SIX DAYS AFTER RUSSIA'S INVAsion of Ukraine, India's worst fears were realized when a 21-year-old Indian medical student was slain near the Russian border in the eastern Ukrainian city of Kharkiv on Tuesday, marking the country's first war victim.
Naveen SG, a fourth-year MBBS student at Kharkiv National Medical University from Chalageri village in Karnataka's Haveri region, was recognized as the victim by Indian officials. He was alleged to have died as a result of the bombardment. However, a former hostel mate of Naveen's in Kharkiv said that he was shot by the Russian army outside a grocery store, citing other members of the student community there.
The government is now looking at shutting the Indian Embassy in Kyiv and moving its officials to a recently established office in Lviv, about 70 km from the Polish border, to facilitate evacuation efforts. Some Embassy officials have already been moved to the new office, it is learnt. If the security situation in the capital deteriorates, the Embassy, which is located near the Presidential palace and other key buildings in Kyiv, will be fully vacated.
Ministry of External Affairs spokesperson Arindam Bagchi confirmed the student’s death. “With profound sorrow we confirm that an Indian student lost his life in shelling in Kharkiv this morning. The Ministry is in touch with his family. We convey our deepest condolences to the family,” he posted on Twitter.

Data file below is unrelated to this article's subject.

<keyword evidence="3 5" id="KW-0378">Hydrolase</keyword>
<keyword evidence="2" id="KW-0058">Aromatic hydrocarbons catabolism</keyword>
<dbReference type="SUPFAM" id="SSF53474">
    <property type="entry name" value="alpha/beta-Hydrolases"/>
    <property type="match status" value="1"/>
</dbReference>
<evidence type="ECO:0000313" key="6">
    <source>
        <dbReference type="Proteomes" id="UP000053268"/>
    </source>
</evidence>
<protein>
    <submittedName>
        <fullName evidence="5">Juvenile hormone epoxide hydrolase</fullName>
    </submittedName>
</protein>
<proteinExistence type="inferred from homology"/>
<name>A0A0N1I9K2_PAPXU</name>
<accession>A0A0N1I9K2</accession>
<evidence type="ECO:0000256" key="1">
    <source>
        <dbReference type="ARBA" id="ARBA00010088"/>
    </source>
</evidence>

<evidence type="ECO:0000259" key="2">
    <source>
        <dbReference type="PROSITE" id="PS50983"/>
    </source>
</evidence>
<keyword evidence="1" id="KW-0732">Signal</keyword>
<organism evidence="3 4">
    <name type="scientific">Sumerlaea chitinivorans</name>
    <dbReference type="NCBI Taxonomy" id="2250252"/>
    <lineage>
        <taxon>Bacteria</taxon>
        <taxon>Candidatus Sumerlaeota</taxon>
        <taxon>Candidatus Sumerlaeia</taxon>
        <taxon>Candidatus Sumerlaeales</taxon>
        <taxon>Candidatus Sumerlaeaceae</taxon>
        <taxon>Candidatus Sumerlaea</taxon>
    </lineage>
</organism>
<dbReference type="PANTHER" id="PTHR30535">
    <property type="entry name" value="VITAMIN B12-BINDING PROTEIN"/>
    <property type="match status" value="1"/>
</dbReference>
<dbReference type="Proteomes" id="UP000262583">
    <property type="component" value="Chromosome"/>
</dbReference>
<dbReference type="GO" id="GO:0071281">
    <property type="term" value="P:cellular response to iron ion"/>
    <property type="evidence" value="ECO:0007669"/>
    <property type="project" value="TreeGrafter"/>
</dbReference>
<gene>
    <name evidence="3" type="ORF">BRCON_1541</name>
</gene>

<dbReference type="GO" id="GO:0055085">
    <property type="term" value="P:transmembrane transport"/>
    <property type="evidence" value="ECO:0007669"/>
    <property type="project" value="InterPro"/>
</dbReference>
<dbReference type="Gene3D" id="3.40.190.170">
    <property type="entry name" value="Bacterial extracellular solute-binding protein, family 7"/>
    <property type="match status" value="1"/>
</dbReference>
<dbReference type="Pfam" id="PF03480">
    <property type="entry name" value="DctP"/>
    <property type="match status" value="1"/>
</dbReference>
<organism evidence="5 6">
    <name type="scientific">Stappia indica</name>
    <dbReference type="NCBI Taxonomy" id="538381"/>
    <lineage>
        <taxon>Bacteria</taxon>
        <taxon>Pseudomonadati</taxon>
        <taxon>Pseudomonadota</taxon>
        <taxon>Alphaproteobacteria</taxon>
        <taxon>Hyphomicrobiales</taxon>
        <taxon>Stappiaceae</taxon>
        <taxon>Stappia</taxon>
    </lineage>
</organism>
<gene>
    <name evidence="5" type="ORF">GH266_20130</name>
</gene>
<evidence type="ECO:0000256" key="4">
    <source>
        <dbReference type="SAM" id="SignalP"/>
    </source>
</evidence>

Addressing a late-evening press conference, Foreign Secretary Shringla said the circumstances in which Naveen was hit was “not absolutely clear”. He said the body has been sent to a university morgue and the Government is making efforts to bring it back in coordination with local authorities. Naveen’s former hostel mate Shridharan Gopalakrishnan said: “(He) was shot dead around 10.30 am Ukrainian time today. He was standing in a queue outside a grocery store when the Russian army fired at people there. He was my hostel mate initially, and later shifted to an apartment outside.” The incident deepened anxieties in New Delhi as thousands of Indians, predominantly students pursuing medical degrees, remain stranded across Ukraine at a time Russia has intensified its offensive in the east. It came hours after the Indian Embassy urged Indian nationals in the capital to leave “urgently today” — and a day after the Government decided to send four Union Ministers to supervise evacuation efforts. Official sources said that on Tuesday evening, Prime Minister Narendra Modi spoke to Naveen’s father Shekharappa Gyanagoudar, who is a retired private firm employee. Apart from Shekharappa, Naveen is survived by his mother Vijayalakshmi and elder brother Harsha who is pursuing a Ph.D. Before the announcement of Naveen’s death, Modi met President Ram Nath Kovind to brief him about the situation in Ukraine, including India’s evacuation efforts. Modi also spoke to French President Emmanuel Macron, European Council President Charles Michel, Hungary Prime Minister Viktor Orban and Poland President Andrzej Duda. Foreign Secretary Shringla said that a team of Indian officials from Moscow is camping in Belgorod, a town adjoining Ukraine’s eastern border with Russia, to map possible evacuation routes, and arrange accommodation and transport for Indians stuck in Kharkiv and nearby conflict zones. “We should be prepared either way… Evacuation from Kharkiv is now our top priority,” he said, when asked if the routes will be through Russia or other borders in Ukraine. Shringla also said that IAF transport aircraft, C-17 Globemaster, will leave for Romania at 4 am on Wednesday to repatriate Indians, and that more operations are planned. The aircraft was used for evacuation from Afghanistan after Kabul fell to the Taliban in August 2021. According to the Foreign Secretary, the first tranche of humanitarian assistance from India to Ukraine, including medicines, was sent through Poland on Tuesday, and the next consignment would be sent on Wednesday. On Tuesday morning, the Indian Embassy’s latest advisory indicated that the Russian invasion has entered a critical phase. “All Indian nationals including students are advised to leave Kyiv urgently today. Preferably by available trains or through any other means available,” it said. The dramatic escalation in tone came against the backdrop of reports that a long convoy of Russian tanks and military equipment was headed to the Ukrainian capital. A few hours before the advisory was issued, Union Minister of State for Road Transport & Highways and Civil Aviation Gen (retd) V K Singh tweeted: “Stay where you are, don’t move until you are told, and don’t panic. Your country will safely evacuate you. Jai Hind.” Singh, who is among the four Union ministers who were tasked on Saturday with coordinating the evacuation, tweeted: “My message to all parents, guardians, and family members, your kids will be back with you soon.” Apart from Singh, Civil Aviation Minister Jyotiraditya Scindia, Law Minister Kiren Rijiju and Petroleum and Natural Gas Minister Hardeep Singh Puri are in charge of the evacuation. It was on February 15 that the Government issued its first advisory urging Indian nationals to consider leaving Ukraine temporarily. Since then, around 12,000 of the estimated 20,000 Indians in Ukraine have left that country, including those brought back under the evacuation effort titled Operation Ganga. “Of the remaining 40 per cent, roughly half remain in conflict zones in the Kharkiv, Sumy area and the other half have either reached the western borders of Ukraine or are heading towards the borders. In other words, they are out of harm’s way,” Shringla said. Kharkiv has located barely 40 km from the Russian border and has witnessed intense hostilities over the past few days. It houses one of the largest clusters of Indian students in that country, estimated to be around 5,000, owing to a number of medical colleges in the area.